Notes to Herbert Spencer
1. J. B. Schneewind once told me that he had recently purchased “yards” of Spencer, underscoring how much Spencer wrote on so many diverse topics.
2. Spencer seems to owe to F. W. J. Schelling the notion that all species were subject to increasing individuation and to Karl Ernst Von Baer the idea that homogeneity invariably gives way to heterogeneity. See Michael Taylor’s Men Versus the State: Herbert Spencer and Late Victorian Individualism (Oxford: Oxford University Press, 1992) for a more thorough discussion of the continuities between Spencer’s theories of inorganic, organic and social evolution.
3. Prior to commencing The Principles of Sociology, Spencer published The Study of Sociology in 1873 much of which explores the various biases, such as class and religious, that typically taint all sociological investigation. He also issued the first volume of his Descriptive Sociology the same year which ran 15 volumes and was completed by later editors in 1934 long after Spencer died. The Descriptive Sociology is a massive catalogue of ethnological data, categorically systematized, from historically and geographically diverse societies. In The Division of Labor in Society, Emile Durkheim criticized Spencer for selecting random facts in defense of his sociological claims. See Herbert Spencer, An Autobiography (London: Williams and Norgate, 1904), vol. II, 374.
4. See Herbert Spencer, An Autobiography (London: Williams and Norgate, 1904), vol. II, 374, where Spencer says that his “whole system was at the outset, and has ever continued to be, a basis for a right rule of life…”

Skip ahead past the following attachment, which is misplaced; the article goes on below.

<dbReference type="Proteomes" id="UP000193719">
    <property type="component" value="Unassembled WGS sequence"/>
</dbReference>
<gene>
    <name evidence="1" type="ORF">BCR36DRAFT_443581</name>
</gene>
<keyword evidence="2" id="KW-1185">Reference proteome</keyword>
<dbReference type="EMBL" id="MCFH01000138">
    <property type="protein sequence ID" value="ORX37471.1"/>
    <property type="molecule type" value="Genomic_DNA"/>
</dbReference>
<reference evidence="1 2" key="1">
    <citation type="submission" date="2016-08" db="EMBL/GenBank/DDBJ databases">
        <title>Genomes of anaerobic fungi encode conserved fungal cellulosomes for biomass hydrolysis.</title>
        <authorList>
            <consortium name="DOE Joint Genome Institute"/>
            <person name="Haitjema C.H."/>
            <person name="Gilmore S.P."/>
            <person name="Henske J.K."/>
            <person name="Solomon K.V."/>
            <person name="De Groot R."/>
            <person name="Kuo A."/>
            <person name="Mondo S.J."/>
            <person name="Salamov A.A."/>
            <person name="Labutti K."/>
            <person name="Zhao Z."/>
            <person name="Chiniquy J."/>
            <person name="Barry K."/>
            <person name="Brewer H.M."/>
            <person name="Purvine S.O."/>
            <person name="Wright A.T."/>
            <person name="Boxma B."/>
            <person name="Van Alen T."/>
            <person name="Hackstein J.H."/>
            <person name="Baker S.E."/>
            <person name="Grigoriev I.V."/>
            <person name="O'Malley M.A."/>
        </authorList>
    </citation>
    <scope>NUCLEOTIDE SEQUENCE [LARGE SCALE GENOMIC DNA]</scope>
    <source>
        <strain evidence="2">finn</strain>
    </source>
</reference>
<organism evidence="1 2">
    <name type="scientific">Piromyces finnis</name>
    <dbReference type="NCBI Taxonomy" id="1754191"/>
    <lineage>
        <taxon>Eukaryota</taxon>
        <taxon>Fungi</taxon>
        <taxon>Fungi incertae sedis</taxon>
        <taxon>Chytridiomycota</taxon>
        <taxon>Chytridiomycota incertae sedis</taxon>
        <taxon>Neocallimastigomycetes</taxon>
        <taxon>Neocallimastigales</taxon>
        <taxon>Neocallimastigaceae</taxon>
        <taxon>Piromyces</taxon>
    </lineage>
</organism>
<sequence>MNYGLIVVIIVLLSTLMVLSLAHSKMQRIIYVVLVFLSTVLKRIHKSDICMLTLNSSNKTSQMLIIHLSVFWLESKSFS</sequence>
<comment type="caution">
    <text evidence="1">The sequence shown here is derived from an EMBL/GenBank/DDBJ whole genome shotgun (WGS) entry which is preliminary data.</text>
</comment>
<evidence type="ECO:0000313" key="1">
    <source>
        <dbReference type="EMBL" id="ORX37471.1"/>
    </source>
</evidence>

5. Durkheim also took Spencer to task for thinking that waning, narrow self-interest would someday make government unnecessary. In effect for Durkheim, stateless societies would be self-destructive prisoner dilemmas.
6. See J. D. Y. Peel, Herbert Spencer: The Evolution of a Sociologist (London: Heinemann, 1971), 84; Jonathan H. Turner, Herbert Spencer (Beverly Hills: Sage, 1985), 83 and Robert Carneiro and Robert Perrin, “Herbert Spencer’s Principles of Sociology: A Centennial Retrospective and Appraisal,” Annals of Science, 59 (2002), 233. Carneiro and Perrin, though, also say that Peel may “overstate” his case for contending that Spencer’s sociology and moral philosophy can be read independently of each other. (235).
7. Mark Francis, “Introduction” in Mark Francis and Michael W. Taylor (eds.), Herbert Spencer: Legacies (New York: Routledge, 2014), 13.